Now there are of course drugs you can use to increase your testosterone to super-physiological levels enabling you to gain muscle at a much faster rate. And not only that, but the right type of drugs will allow you to surpass your “genetic limit” and reach monster freak size if that is what you wish.

3. Protein and Overall Calorie Intake

This is simple math here guys.

Calorie intake is important. The motto that you gotta “Eat Big to get Big” still stands. It’s an irrefutable scientific fact that you have to eat more calories than you burn in a day to gain weight, thus that includes muscle mass.

This is also where having sufficient protein intake is important. It provides the very building blocks of muscle and is what repairs the tissues following a workout.

Of course stuffing your face with any food in sight is a one way ticket to Fat city, but having an optimal diet with enough calories and optimal proportions of macros is an important factor in determining how much muscle you will gain.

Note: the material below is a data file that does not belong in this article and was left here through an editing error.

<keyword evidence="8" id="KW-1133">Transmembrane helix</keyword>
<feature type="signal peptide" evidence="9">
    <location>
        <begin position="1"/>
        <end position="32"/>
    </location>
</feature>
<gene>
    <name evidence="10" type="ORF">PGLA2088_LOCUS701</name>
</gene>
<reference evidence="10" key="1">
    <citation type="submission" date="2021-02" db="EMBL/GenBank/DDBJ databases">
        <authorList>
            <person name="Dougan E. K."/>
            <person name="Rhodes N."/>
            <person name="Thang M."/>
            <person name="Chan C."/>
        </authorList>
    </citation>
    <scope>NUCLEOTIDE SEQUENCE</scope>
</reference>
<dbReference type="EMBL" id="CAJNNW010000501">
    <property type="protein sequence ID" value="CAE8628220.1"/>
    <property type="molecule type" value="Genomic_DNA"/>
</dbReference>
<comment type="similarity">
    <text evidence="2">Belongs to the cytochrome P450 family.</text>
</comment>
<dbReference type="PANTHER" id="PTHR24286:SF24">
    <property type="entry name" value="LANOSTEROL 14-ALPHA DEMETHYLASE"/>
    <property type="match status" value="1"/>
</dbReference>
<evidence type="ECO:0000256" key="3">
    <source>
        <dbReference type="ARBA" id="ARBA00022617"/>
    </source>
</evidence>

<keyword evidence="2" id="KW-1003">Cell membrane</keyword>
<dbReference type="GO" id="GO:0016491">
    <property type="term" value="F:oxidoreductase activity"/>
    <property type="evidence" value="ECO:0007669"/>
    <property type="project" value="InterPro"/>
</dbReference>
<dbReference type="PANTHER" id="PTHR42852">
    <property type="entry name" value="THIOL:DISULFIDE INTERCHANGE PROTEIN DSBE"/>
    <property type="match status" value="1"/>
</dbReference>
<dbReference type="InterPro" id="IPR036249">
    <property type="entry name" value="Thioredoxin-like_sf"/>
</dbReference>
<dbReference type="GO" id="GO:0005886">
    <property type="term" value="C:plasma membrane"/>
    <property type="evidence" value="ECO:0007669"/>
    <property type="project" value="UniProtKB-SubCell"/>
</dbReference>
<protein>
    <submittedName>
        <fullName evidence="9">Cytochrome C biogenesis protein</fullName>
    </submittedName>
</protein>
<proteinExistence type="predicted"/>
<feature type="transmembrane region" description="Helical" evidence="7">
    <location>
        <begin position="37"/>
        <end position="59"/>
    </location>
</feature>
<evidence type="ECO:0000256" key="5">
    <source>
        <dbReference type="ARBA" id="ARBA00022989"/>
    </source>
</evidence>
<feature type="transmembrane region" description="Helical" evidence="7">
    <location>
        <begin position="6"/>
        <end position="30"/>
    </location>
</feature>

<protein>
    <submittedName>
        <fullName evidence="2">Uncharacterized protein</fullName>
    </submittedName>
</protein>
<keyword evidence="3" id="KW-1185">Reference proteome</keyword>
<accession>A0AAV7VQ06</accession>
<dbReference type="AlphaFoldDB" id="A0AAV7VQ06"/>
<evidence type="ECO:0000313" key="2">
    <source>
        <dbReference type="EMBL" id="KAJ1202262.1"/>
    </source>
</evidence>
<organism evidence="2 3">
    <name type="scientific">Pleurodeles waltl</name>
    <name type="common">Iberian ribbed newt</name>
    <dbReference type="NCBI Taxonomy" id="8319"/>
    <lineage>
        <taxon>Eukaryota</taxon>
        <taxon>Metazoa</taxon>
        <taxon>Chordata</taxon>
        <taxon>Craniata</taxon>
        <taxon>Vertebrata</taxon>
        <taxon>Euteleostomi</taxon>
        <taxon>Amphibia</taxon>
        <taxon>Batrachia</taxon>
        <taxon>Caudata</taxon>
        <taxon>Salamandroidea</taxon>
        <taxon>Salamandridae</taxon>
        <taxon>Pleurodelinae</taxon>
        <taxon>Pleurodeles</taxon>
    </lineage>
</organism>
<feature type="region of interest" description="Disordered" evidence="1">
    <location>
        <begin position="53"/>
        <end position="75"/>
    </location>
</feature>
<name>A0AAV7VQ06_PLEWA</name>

4. Your Workout/Training

Let’s imagine for a second that you have mutant like genetics with an above average hormone profile. You are also getting adequate protein with an optimal caloric intake.

All of your advantages and effort would be wasted and the extra calories just stored as fat if you aren’t actually going to the gym and putting in the work.

Working out is the stimulus for growth. The mass gaining equation would fail without this in the formula.

But it also goes without saying that a proper training regimen must be set in place. Just going to the gym “to catch a sweat” won’t cut it.

A properly executed, progressive routine that causes you to gain strength on all your main lifts while also inducing muscular hypertrophy is a must if you are serious about your muscle building conquest.

5. Sleep

An adequate amount of good sleep every night is mandatory. A lot of the most vital functions such as the production of testosterone and a whole host of other hormones usually happens during deep REM sleep.